Friday, March 10, 2017

Developing A New Relationship With CFS

When my clients with CFS first meet with me, one of the first things we do is to shift perspective about the illness. When we have CFS, we have very, very debilitating symptoms. We are very sick. A common theme around those with severe illnesses is to fight...fight the symptoms, fight the disease.
I encourage my clients to stop fighting. I encourage them to develop a new relationship with their symptoms, and to start to understand that their symptoms are messages from their body.

This does two things. When we stop fighting, and fall into a state of non-resistance, of allowing, then we immediately turn off the stress response. Resistance and fighting only further work to increase symptoms, because they increase the outpouring of stress hormones.  When we shift our perspective from symptoms being an indicator of illness, to symptoms being helpful messages from our body, then we can start to gain some power and control over our symptoms. This immediately helps us to start to regain some control over our health.

This also requires a paradigm shift about how we view this illness. We have to put the medical model to the side, and shift into the stress disease paradigm. This is a challenge for those with CFS, because they think that if we are saying this, then we are saying the illness is "all in their heads". It most certainly isn't, those with this illness are very very sick.  I can say with certainty that all illnesses are in both the mind and the body. Any practicing medical doctor will agree to this. So if we can't treat an illness medically, then we have to look for different approaches to treatment.

I've made it my mission to bring this theory and treatment to the forefront of the CFS community, and I've been shouted down so many times. I suppose that is because recovery stories are rare, a relative anomaly, and people have a hard time believing that anyone has recovered. I've explained that it doesn't have to be that way, that there is a model for recovery that is readily available, and I've been shouted down and accused of trying to "sell something".

Be that as it may, I'm always reminded that people who have discovered or revealed the truth are usually dismissed at first. My hope is that one day the science will prove the theory that an overactive HPA-Axis is the cause of CFS/ME/FIBRO. Interestingly enough, some of the recent studies seem to prove this.

Monday, March 6, 2017

The TRPM3 Study

There has been a lot of excitement in the CFS/ME community regarding a recent Australian study that concluded that those with CFS/ME have a faulty cell receptor called TRPM3. The role of TRPM3 is to transfer calcium from outside the cell to the inside, and when this function is altered, then cell function is impaired. The TRPM3 receptors are found in every cell in the body, causing dysfunction in several different organs and systems in the body, which explains why there are so many varied symptoms, and different manifestations of symptoms in different patients. But the most important finding  is that is that TRPM3 receptors  are upregulated when the body is under any kind of threat (i.e. infection, trauma ). The study cites that it is the upregulation that causes the faulty genetic receptors to take over and inhibit the calcium transfer to a wide range of cells.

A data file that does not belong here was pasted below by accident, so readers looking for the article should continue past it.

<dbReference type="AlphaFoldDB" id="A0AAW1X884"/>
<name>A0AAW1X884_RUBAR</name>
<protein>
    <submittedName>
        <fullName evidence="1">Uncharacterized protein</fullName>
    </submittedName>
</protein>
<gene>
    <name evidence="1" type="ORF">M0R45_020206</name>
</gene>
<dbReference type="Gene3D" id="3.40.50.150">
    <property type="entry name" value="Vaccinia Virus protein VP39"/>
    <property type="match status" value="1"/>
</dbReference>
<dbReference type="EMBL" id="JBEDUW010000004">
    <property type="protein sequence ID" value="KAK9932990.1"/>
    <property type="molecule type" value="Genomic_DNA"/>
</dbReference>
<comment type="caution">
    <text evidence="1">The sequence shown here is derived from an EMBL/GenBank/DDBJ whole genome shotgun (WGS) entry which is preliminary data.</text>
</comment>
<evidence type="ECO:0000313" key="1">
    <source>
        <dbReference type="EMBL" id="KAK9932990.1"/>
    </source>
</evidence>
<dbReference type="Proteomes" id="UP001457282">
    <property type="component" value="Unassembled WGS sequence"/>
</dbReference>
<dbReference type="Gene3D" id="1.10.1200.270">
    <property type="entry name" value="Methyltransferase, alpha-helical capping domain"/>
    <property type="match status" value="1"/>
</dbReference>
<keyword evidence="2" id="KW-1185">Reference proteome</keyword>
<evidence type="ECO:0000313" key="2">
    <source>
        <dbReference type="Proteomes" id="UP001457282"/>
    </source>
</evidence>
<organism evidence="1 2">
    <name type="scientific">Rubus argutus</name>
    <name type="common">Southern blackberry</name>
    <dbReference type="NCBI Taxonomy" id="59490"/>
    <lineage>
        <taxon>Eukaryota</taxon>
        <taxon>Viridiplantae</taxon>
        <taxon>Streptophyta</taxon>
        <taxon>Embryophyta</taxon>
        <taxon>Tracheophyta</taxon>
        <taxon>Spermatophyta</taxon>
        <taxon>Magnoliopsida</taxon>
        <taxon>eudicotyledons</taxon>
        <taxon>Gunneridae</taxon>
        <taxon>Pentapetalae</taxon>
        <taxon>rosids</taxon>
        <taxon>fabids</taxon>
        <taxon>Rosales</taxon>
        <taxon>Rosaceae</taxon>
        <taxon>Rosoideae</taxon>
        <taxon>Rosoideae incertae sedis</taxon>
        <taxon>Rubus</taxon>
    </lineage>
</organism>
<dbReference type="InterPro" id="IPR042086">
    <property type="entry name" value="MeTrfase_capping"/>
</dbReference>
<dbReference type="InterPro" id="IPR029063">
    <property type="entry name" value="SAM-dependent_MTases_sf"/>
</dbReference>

This is good news for people who are looking for a definitive diagnostic marker for CFS. There we have it, validation for illness, and this seems to be important for many in the CFS community.

But this is also good news for those of us who believe that CFS/ME is a stress related disorder. If we can tame the stress response, then we can repair faulty TRPM3 receptors, and our cells can resume
their normal functioning.

Like so many recent CFS/ME studies, this offers hope for people who want a definitive diagnosis, but rather than finding the cause of CFS/ME, this is simply another illustration of the effects of CFS/ME.

Wednesday, February 15, 2017

Why Medicine Has Failed Those With Invisible Illnesses

When I was suffering from Chronic Fatigue Syndrome I was lucky enough to already have a doctor who was able to diagnose my illness fairly quickly. She was a functional medicine specialist, as well as a GP. Her treatment included acupuncture, supplements, and rest. She actually advised me to take a year long vacation. I tried all of these things, and more. Most of the things I tried were not from the traditional medical box, because I knew that medical doctors didn't have the answers to these illnesses. They simply didn't know. So I took my health into my own hands. I had a very strong desire to get well and get back to my life. I could think of nothing more disempowering (aside from the illness itself) than going from doctor to doctor, and subjecting myself to tests and diagnoses...I was determined not to become a professional patient with a long list of mysterious symptoms and inconclusive tests. It's probably my nursing background that led me to have this perspective...I had seen too many "professional patients" in my work, and I was determined not to become one.

When I tell people how I recovered, so many of them are skeptical. They cannot believe that I could recover from such a serious and debilitating illness with a simple mind/body exercise. I now coach my own clients, using the Energy-Flow Coaching techniques that helped me recover. When I explain to prospective clients how and what I do, many times the answer runs something along the lines of...
"but my body is sick...there is nothing wrong with me except for my can this work if my only problem is that I can't physically function?"...It's the same misunderstanding of the nature
of the illness that the medical profession has, and this is why medical doctors or research don't have the answers we're looking for.